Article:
A South Korean government ban on the use of disposable plastic bags at big supermarkets came into effect on Tuesday (January 1) in a bid to protect the environment and encourage recycling.
The revised law affects about 2,000 supermarkets over 165 square metres in size, all of which used to provide disposable plastic bags for free, South Korea's Environment Ministry said.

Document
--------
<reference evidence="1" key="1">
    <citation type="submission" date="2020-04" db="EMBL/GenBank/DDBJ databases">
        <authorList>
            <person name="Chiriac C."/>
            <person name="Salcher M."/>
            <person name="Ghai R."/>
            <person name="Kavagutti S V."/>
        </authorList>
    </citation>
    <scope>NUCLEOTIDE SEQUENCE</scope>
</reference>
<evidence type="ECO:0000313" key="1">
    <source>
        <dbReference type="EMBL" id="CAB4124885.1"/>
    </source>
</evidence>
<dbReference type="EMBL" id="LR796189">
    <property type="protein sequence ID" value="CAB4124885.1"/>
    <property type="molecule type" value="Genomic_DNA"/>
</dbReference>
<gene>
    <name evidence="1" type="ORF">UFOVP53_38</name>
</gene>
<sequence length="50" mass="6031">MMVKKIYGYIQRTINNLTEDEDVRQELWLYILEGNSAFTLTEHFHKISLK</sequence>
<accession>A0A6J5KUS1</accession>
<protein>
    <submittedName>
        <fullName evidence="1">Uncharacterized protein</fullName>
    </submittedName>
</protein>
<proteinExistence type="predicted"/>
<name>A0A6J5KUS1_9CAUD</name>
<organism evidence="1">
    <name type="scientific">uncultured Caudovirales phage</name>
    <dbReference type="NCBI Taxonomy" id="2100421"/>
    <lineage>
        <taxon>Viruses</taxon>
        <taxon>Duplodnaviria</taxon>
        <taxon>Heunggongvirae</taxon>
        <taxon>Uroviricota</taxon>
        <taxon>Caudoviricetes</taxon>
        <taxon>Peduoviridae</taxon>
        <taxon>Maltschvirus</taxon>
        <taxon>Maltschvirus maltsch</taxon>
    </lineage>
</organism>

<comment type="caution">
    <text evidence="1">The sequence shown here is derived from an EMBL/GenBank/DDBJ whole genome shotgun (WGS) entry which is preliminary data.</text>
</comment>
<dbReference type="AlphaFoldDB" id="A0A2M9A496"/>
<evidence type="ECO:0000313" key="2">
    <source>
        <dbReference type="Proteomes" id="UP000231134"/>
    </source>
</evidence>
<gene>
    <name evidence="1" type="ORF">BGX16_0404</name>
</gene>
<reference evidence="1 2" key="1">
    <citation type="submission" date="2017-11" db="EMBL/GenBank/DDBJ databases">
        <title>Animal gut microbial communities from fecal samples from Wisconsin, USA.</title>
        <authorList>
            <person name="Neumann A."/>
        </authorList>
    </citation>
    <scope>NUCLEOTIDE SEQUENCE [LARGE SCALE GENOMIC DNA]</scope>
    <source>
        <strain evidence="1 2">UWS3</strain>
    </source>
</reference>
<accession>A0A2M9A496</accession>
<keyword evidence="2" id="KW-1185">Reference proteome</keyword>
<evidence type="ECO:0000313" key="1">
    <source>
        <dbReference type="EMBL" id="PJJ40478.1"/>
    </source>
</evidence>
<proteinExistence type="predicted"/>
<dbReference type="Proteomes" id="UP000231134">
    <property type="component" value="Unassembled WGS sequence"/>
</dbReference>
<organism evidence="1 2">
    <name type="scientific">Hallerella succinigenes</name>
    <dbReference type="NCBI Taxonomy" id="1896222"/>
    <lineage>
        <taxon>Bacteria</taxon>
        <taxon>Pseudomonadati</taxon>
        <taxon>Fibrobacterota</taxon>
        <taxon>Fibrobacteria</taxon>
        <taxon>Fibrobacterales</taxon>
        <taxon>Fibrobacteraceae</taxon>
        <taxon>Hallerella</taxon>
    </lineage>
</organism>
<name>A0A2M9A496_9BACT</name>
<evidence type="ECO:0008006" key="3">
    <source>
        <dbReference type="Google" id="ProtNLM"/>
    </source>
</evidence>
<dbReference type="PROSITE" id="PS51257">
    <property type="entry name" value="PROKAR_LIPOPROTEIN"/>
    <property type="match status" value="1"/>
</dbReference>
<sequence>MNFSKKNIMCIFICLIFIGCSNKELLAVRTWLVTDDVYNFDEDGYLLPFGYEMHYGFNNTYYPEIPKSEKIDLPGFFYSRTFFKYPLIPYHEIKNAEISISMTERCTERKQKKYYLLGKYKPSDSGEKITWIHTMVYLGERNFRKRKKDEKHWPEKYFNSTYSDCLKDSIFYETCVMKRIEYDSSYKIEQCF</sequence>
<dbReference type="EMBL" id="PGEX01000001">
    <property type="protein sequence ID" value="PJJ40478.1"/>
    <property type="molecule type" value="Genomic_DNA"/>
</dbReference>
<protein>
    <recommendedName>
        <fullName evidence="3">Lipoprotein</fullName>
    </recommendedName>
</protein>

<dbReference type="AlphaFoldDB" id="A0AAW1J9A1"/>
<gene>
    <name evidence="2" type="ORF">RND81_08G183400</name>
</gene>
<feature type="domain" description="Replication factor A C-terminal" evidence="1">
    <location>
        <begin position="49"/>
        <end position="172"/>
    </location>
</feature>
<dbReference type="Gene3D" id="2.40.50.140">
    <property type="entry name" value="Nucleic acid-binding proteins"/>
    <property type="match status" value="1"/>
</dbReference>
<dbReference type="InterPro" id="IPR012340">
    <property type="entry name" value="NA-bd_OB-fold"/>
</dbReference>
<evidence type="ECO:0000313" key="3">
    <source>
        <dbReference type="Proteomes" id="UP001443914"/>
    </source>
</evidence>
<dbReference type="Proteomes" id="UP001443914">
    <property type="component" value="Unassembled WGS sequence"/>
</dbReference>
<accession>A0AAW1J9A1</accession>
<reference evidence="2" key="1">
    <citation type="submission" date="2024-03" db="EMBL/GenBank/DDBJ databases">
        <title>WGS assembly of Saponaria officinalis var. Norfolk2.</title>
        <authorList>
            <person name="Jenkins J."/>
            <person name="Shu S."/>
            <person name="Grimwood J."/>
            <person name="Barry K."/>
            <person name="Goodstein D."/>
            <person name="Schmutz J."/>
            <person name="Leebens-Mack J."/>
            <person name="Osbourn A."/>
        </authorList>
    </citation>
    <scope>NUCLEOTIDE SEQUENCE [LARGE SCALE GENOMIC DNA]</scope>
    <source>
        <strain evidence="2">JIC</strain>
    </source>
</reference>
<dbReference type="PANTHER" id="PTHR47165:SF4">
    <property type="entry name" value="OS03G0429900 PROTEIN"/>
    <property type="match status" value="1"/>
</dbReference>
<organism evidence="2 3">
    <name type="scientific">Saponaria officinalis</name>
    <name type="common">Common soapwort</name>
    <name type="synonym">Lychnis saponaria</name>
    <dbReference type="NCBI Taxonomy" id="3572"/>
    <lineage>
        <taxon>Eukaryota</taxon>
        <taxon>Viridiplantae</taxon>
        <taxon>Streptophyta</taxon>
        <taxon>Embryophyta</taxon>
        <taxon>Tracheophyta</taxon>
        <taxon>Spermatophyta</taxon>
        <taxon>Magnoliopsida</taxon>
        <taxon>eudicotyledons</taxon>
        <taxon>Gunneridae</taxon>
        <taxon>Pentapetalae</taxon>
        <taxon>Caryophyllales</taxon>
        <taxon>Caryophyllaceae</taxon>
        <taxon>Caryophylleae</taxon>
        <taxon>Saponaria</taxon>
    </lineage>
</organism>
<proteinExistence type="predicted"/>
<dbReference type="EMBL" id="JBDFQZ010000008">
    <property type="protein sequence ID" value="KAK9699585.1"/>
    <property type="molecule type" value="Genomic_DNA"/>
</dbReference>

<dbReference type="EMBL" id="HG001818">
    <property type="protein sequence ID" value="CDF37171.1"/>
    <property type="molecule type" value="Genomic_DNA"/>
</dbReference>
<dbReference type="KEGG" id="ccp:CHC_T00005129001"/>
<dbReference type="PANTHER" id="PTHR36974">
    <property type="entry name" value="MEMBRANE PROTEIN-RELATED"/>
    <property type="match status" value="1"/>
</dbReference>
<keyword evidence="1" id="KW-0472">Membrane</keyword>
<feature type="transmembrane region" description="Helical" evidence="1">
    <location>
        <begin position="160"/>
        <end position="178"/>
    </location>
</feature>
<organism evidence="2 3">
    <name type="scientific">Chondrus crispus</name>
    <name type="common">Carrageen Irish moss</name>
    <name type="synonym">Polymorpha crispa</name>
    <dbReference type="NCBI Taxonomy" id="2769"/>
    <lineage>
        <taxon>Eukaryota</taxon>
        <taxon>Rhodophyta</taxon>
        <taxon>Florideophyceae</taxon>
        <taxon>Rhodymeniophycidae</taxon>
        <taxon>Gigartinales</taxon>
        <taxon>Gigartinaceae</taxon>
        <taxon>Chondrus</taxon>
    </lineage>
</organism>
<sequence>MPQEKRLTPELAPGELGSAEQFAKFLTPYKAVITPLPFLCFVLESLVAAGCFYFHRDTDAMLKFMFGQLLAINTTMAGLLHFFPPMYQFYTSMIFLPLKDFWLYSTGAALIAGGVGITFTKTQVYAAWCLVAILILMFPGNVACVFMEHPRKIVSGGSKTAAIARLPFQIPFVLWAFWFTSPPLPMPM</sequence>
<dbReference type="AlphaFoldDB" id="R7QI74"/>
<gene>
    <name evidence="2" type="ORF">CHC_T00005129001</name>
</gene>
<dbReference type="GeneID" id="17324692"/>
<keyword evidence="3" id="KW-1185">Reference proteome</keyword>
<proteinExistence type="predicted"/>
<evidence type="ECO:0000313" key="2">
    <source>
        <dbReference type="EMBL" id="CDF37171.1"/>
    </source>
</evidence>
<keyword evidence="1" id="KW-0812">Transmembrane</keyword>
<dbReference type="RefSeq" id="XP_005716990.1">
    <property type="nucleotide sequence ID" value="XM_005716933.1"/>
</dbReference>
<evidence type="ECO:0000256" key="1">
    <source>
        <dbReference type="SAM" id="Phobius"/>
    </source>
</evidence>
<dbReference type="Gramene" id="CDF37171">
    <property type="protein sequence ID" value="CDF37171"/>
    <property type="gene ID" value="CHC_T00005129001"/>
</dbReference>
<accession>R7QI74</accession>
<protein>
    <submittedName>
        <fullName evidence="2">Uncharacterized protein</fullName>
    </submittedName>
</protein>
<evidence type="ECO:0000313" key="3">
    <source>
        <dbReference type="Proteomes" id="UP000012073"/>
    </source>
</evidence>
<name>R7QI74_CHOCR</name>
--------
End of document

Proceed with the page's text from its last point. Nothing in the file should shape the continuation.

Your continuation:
Ahead of the ban on Monday (December 31), shoppers in Seoul thought the move was the "right way to go" but an inconvenience that will take time to get used to. One shopper felt it might be better to find ways to reuse plastic bags, rather than ban them altogether.
More than 60 countries now have bans or taxes on single-use plastics, according to the United Nations, which has called for such measures to stem the tide of pollution. Of the 9 billion tonnes of plastic the world has produced, only 9 percent has been recycled, the United Nations added. (Reuters)
|Ocean microplastics pollution cycle. GettyimagesBank|